After some trouble leaving Sri Lanka, we unexpectedly find ourselves with an extra day in the country, and spend it in Negombo, a sizeable city to the north of Colombo, near the airport. Walking the town, we cross several canals which end up in one of the lagoons. After a great breakfast in a remarkable building, I decide to walk part of the Hamilton Canal, the biggest of the canals. From one of the bridges, I see that the canal is perfectly straight, and both sides have boats docked. The lagoons of the west coast have been connected by canals since a long time: when the Portuguese arrived here in the 16th century, they already recorded the existence of such a network. The Dutch then expanded the canals, and dug one which provided transportation of spices, notably cinnamon, to the ports on the coast, while also draining salt water from the rice paddies.
The canal thus became known as the Dutch canal, and it ran for a little under 15 kilometres from south to north, thus linking Colombo and Puttalam, passing through Negombo. When the British took over at the end f the 18th century, they decided to further enhance the canal. When it was completed, it was named after Gavin Hamilton, the Government Agent of Revenue and Commerce who did not live to see the completion of the canal in 1804 as he died the year before. So here am I, walking alongside a historic canal, leaving the bustle of Negombo behind. On both sides, there is a walkway, and there is hardly anyone else around. On the other side of the canal, I see fishermen busy repairing their boats, cleaning them, chatting. I assume they must use the canal to reach the lagoon and perhaps the sea for fishing.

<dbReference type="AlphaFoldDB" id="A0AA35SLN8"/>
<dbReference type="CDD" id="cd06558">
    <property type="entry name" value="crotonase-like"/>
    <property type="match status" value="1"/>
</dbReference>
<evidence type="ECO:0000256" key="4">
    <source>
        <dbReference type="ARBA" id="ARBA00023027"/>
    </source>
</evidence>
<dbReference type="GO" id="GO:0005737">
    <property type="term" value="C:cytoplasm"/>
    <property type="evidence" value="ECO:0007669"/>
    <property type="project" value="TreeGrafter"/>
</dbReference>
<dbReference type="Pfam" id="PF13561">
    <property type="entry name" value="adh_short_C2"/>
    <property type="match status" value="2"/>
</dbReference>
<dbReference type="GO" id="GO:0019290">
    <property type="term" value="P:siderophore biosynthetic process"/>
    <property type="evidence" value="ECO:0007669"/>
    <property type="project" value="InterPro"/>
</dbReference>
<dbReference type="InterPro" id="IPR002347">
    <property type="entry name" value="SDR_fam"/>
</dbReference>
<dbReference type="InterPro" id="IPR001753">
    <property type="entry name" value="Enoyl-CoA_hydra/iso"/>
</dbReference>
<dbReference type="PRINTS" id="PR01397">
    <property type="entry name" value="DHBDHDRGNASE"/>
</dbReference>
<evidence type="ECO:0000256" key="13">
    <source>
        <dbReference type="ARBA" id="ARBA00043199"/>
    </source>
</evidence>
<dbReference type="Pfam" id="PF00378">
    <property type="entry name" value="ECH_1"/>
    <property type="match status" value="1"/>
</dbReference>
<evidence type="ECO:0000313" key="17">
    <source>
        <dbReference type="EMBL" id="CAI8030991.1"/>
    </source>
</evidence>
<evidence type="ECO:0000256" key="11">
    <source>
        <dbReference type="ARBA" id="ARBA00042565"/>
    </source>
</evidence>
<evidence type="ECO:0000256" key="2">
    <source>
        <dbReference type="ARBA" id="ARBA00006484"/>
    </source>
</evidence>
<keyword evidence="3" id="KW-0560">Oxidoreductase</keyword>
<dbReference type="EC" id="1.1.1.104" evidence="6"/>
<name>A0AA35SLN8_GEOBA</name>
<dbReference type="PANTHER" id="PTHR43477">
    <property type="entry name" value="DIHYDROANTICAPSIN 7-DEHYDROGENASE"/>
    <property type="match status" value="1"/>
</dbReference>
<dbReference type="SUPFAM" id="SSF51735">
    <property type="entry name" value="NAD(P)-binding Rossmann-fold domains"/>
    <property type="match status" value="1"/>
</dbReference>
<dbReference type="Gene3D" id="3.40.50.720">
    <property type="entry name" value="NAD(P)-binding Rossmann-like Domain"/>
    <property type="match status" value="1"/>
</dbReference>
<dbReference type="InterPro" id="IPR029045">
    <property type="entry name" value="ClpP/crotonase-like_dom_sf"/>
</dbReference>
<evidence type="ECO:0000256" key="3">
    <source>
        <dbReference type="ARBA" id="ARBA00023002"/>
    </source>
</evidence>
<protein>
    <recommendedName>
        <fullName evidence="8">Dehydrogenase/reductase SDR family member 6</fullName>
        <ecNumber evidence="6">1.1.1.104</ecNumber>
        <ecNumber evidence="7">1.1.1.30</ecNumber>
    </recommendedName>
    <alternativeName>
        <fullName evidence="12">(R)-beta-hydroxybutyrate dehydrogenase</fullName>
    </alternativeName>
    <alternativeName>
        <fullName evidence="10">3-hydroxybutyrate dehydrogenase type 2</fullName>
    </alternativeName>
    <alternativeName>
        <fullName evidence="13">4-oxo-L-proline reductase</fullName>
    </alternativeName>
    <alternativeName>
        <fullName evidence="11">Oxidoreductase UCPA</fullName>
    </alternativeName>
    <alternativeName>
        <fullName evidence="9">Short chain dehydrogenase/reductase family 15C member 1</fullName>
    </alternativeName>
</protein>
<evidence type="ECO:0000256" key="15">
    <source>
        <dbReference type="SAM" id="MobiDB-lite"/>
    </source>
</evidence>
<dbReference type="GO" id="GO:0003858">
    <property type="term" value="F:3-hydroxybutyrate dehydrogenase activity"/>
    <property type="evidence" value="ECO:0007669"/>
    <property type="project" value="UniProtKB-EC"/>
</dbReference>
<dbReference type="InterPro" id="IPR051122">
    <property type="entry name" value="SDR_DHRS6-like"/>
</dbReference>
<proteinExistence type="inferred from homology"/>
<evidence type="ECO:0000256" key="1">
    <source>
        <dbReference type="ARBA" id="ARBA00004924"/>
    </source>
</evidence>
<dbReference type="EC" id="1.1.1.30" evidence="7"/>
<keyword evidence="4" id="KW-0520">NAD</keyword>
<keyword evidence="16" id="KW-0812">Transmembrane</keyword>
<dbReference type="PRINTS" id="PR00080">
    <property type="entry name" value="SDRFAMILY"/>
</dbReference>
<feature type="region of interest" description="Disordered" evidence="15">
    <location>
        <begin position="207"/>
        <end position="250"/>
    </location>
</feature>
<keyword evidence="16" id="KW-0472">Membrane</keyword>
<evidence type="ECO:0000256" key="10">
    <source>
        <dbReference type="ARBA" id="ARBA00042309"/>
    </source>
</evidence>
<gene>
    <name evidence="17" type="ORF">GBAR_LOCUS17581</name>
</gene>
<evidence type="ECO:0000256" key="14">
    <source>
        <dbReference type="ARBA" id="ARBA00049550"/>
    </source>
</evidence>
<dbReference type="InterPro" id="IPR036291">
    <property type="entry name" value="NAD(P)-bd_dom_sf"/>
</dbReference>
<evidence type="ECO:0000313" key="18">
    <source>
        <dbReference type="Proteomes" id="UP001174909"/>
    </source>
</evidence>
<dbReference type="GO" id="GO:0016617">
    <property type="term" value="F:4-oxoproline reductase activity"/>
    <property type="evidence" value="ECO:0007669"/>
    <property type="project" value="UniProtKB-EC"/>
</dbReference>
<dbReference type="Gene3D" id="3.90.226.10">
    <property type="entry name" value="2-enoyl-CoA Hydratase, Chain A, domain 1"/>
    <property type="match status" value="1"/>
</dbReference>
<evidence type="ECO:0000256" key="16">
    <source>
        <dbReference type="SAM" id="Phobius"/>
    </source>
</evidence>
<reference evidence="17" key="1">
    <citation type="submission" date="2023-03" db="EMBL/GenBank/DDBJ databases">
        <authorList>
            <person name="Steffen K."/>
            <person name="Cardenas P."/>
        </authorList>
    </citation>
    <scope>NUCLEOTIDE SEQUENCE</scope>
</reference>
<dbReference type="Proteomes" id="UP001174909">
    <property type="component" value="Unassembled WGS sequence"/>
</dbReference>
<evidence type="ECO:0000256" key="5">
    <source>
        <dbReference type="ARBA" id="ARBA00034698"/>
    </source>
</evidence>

The further I walk, the more fishing nets I see. On my side, the east of the canal, there is no one, probably because it is the sun side. On the other side, there are quite a few people, all men, at work, or playing cards. There are always bigger stacks of fishing nets on my side of the canal. When I reach the end of the walkway, I turn back, cross a bridge, and walk on the side where I can meet and greet the fishermen who I have seen before. Unfortunately, their English is not good enough for a real conversation, and my Sinhalese is non-existent: how I would like to hear their stories! Instead, they greet me with a smile, make space for me to walk, grin for a picture. Most of the boats are modern, but some are the traditional wooden outrigger ones. In one, I find a bicycle. The views from this side are better: the afternoon sun casts a warm light on the palm trees hanging over the Hamilton Canal, and the brightly painted boats on the canalside.
Personal travel impressions both in words and images from Hamilton Canal (). Clicking on the pictures enlarges them and enables you to send the picture as a free e-card or download it for personal use, for instance, on your weblog. Or click on the map above to visit more places close to Hamilton Canal.
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